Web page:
• Prescription pills are safe to use; drinking alcohol is no big deal as long as you don’t drink and drive
  • Being cyberbullied so intensely it appears there is no hope for a future
  • A belief that how you perform in high school determines the rest of your life – it is a “you bet the farm” proposition (some students rally, others give up)

Joanna Jullien and Nathan Spradling, Manager at Barnes and Noble in Roseville, spring 2013 Educators’ Week.

The modern learning environment

Accommodation has become the new norm and, by the same token, there is a lot of anxiety and fear of failure as the purpose of education, learning, gets lost in the process.

In the network culture, children are conditioned to pull information, whereas the education process of generations past has been based upon the teacher being the primary resource pushing knowledge and information, and now, with the federal education standards, teaching to take tests.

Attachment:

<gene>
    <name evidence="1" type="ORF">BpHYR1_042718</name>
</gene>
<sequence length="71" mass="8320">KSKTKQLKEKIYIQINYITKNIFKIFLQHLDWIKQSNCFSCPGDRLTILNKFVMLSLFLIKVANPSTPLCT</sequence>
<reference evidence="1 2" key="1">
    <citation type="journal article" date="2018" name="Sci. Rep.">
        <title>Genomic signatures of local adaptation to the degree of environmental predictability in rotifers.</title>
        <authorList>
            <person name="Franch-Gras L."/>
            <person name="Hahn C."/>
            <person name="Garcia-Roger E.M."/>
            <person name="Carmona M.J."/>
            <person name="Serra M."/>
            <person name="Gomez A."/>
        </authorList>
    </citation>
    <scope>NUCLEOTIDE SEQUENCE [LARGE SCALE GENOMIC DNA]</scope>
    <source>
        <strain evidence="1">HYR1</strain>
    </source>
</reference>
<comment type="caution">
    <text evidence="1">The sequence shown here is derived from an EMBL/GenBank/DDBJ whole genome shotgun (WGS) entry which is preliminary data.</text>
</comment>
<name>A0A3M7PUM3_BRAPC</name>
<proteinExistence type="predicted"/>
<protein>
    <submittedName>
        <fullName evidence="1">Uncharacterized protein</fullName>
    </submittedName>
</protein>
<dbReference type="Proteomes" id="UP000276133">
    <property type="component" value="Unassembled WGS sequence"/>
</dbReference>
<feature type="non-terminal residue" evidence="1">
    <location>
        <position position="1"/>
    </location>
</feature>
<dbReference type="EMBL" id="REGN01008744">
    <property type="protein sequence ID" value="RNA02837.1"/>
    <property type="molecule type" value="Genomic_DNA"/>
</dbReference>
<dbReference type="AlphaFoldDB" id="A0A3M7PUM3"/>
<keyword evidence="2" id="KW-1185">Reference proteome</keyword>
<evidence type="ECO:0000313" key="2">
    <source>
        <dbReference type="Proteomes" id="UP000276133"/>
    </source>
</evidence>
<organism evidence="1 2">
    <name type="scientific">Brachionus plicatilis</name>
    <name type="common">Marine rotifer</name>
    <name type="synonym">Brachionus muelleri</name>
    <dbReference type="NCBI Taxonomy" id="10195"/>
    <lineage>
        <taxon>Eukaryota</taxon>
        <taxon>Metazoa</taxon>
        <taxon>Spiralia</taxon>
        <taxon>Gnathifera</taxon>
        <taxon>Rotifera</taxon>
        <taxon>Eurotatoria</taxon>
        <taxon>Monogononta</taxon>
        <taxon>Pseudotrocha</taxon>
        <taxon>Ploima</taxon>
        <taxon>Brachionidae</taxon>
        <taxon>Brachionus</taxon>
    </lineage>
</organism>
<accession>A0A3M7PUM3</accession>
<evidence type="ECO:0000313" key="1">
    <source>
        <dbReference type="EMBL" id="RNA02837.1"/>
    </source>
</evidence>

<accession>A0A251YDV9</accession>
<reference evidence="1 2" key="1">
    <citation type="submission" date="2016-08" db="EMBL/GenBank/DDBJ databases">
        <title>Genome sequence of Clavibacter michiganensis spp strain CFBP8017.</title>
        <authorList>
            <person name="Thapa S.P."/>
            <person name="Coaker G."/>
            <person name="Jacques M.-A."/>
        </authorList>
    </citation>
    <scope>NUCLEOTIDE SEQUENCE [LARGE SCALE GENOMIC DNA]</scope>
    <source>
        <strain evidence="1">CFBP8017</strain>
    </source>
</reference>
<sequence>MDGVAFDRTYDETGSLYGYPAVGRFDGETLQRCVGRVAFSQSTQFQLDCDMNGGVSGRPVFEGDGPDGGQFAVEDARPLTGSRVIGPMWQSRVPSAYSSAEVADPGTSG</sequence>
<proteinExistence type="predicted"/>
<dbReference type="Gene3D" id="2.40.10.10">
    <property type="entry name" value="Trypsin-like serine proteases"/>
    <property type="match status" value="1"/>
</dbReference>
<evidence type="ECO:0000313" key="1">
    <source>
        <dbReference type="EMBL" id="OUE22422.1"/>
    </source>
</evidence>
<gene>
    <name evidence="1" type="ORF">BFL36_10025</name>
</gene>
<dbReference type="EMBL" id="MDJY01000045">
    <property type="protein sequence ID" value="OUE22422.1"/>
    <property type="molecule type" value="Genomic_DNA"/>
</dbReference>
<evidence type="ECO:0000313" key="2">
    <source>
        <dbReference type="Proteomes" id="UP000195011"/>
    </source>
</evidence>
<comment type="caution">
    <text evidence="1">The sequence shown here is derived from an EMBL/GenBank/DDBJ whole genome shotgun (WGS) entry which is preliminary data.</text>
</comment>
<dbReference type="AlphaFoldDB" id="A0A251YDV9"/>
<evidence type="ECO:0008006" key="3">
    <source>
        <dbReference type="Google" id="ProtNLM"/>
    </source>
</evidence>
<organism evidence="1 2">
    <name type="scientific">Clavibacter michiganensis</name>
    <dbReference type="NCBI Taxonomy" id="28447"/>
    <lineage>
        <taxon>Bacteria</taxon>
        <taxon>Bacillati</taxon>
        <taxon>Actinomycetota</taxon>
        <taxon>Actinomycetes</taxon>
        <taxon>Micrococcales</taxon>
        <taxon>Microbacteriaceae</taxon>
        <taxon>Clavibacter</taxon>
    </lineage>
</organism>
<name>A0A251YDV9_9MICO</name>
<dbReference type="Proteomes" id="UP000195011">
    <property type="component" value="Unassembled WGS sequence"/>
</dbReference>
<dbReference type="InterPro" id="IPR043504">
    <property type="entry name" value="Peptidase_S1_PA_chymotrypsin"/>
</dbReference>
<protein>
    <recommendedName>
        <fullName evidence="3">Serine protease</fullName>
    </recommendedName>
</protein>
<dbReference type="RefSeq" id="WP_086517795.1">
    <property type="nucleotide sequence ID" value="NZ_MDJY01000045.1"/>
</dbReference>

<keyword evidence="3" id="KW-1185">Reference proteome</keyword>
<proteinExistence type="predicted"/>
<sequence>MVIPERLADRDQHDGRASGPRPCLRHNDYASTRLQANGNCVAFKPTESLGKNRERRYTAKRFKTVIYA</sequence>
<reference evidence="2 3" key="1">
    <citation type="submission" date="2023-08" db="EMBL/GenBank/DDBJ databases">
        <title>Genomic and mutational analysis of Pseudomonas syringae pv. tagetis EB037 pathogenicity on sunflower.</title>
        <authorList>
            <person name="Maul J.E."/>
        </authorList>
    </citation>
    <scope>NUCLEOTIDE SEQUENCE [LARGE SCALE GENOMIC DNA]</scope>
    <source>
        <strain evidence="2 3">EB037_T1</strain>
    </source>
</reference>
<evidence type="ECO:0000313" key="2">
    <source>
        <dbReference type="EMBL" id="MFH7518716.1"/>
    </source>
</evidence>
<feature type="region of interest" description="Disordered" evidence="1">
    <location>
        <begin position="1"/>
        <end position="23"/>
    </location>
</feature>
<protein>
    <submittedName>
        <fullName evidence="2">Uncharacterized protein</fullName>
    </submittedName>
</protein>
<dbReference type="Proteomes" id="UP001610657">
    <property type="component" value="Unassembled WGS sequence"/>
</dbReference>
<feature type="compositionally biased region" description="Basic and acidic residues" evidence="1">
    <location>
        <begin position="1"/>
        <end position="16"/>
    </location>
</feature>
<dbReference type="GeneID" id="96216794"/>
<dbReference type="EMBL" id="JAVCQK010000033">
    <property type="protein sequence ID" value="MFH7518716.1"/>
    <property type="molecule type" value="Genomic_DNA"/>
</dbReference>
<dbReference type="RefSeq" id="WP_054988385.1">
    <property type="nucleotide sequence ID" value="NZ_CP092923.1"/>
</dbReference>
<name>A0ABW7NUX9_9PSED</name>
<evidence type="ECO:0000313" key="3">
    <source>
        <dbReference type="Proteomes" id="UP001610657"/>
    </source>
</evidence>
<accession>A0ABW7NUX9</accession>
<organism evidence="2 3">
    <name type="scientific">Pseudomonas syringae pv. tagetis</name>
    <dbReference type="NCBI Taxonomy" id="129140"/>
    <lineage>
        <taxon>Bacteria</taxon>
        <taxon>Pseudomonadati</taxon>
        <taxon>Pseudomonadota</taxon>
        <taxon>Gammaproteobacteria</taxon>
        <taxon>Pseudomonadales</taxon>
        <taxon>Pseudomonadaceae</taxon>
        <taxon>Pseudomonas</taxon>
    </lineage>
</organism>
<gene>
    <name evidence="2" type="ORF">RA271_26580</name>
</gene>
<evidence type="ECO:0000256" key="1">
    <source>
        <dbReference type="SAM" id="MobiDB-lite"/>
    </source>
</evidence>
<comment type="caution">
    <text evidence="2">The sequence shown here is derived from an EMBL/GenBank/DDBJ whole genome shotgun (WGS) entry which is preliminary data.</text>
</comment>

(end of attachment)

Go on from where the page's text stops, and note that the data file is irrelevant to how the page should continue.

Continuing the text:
The old saying “people don’t care about what you know until they know you care” has never been more true.  Below are some of the features of the modern learning environment.

  • Authority is more earned than ascribed
  • Accommodation is emerging as a new norm
  • Media is a huge influencer with social media and other on-line apps and games
  • Instant gratification
  • Fear of failure
  • Global society – children are more worldly at earlier ages

So there is a lot more information and commercial pressure aimed at children like a fire hose.

How blind spots develop

Blind spots develop in three main ways: